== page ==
August 20, 2011

The Summoning of Everyman (Shakespeare Institute Players) @ Holy Trinity Church

Everyman is a genuinely powerful text. Whether you’re religious or not, this anonymous medieval morality play gets to the absolute nub of the big questions. What can we take with us? What is the point of life? And at the end of it all, are we ultimately alone?

The Shakespeare Institute Players made a virtue of their usual performance venue being out of commission by doing a site-specific piece in Holy Trinity Church. Director Jason Burg is researching the use of churches as performance spaces, and this production drew on its surroundings throughout. Good Deeds lay crumped under a blanket leaning against the altar, the Doctor waited to welcome people into the main space, Five Wits referred to the church’s presentation copy of the Bible, and Knowledge gestured to the glorious stained glass windows that dominated the space. It was an evocative space for a religious message, and one which the production treated respectfully.

The staging was simple, and made the most of the episodic structure of the play. Harriet Laing's Everyman entered the choir from the nave surrounded by the rest of the company, who voiced God collectively, standing round the edges of the space. Helen Osborne's black-clad Death swaggered into the space shortly thereafter, addressing God with a deferential yet slightly mocking tone, emphasised by a quiet chuckle as she prepared to claim Everyman's soul. Formal patterning organised the progression of characters: Victoria Mountford's Good Deeds was huddled up under a blanket at the altar, Cecilia Kendall-White's Knowledge strolled around the altar space, and the assorted kindred and flaky qualities passed from the choir into the nave of the church as they forsook Everyman, returning to worldly places - where the Doctor finally emerged from, as well as Everyman's wicker coffin.

Everyman was played as a woman (Chaka Khan jokes were restricted to the programme), a decision which saw the company use obvious materialist stereotypes to comic effect - Everyman was entranced by the pair of beautiful shoes that John Curtis's Goods held up for her, slipping into a longing voice even as she admonished Goods. The obsession of this Everyman with appearances and possessions was made obvious from the start, as she appeared adjusting her bright red top. She was gloriously oblivious to Death's intent, and her initial selfish shock progressed through the piece to anger and panic, and finally to something approaching transcendent acceptance.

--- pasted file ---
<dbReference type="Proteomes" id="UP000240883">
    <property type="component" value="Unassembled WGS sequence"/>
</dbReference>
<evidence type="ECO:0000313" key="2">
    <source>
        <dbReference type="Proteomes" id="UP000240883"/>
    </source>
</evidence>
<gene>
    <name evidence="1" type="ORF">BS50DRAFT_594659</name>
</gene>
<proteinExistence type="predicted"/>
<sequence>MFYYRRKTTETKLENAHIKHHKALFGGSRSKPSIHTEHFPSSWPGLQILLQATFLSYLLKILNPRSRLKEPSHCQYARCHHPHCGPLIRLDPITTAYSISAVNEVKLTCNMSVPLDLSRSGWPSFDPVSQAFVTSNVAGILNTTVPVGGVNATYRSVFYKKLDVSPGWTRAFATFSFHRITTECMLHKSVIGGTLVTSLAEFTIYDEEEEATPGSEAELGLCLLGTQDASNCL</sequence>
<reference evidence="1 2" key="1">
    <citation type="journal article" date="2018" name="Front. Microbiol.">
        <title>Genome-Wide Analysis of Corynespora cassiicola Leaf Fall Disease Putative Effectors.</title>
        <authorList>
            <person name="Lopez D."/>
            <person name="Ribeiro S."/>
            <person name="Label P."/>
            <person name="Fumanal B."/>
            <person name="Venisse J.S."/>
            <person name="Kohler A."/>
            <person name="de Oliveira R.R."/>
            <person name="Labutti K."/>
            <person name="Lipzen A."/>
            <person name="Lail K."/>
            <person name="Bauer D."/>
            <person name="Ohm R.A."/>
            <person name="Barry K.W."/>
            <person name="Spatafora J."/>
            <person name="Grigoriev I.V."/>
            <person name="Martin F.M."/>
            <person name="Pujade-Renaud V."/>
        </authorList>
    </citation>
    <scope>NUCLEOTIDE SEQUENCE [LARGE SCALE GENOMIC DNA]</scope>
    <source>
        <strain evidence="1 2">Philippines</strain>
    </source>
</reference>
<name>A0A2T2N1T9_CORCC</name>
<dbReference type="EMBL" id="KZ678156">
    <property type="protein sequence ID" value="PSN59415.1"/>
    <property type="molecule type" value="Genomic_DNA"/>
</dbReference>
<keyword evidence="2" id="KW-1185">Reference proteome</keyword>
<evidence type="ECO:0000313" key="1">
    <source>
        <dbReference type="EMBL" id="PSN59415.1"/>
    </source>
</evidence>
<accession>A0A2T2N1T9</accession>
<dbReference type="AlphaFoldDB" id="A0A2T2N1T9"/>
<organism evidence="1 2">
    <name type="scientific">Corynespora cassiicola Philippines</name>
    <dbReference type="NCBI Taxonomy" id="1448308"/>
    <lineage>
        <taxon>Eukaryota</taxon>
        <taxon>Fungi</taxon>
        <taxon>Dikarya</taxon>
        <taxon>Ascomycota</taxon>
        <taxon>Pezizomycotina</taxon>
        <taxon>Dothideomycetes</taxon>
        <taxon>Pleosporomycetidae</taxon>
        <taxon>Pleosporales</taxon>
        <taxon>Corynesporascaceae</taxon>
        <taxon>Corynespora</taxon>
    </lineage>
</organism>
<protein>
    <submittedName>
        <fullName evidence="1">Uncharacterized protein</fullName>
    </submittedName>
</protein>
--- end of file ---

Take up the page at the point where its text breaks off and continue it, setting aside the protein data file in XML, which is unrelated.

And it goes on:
The play is powerful in itself. The gradual forsaking of Everyman by her kin, her Fellowship and her Goods was a straightforward series of vignettes, made comic by the Texan drawl of Red Smucker and Drew Hippel as Kindred and Cousin, and the fey performance of Curtis as Goods. It was with the appearance of Knowledge that the play began to take on its more forceful and harrowing aspects. The scene of penance, presided over by the clerical Confession, saw Everyman kneeling and flogging herself hard with a quite nasty-looking piece of rope, while Knowledge looked coldly on. The subsequent emergence of Good Deeds added an impression of safety to the subsequent scenes, framing Everyman's journey within an instructive context, but this made the second set of abjurrations all the more hard. Beauty, Strength, Five Wits and Discretion were presented as a formidable set of companions who Everyman placed her faith in. As they began leaving, one by one, her terror was moving. The fear of death, prompted by the appearance of the coffin, was effectively captured in these scenes; and, as Laing lay down in the coffin, one felt the import of the issues that the text was confronting.

The experience of seeing a secular production of a didactic and Catholic-inflected theological piece in an Anglican church was an unusual one, and in some ways it feels odd to put on such an instructive play as a piece of historical interest when it still holds such a powerful vernacular message about the importance of good deeds and of recognising one's own mortality. A thought-provoking evening, and one that left me wishing I had a chance to see Mankind in the near future too.


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Peter Kirwan is Teaching Associate in Shakespeare and Early Modern Drama at the University of Nottingham and a reviewer of Shakespearean theatre for several academic journals.


The Bardathon is his experimental review blog, covering productions of (or based on) all early modern plays. The aim is to combine immediate reactions with the detail and analysis of the academic review.


Theatre criticism always needs more voices. Please comment with your own views and contributions!

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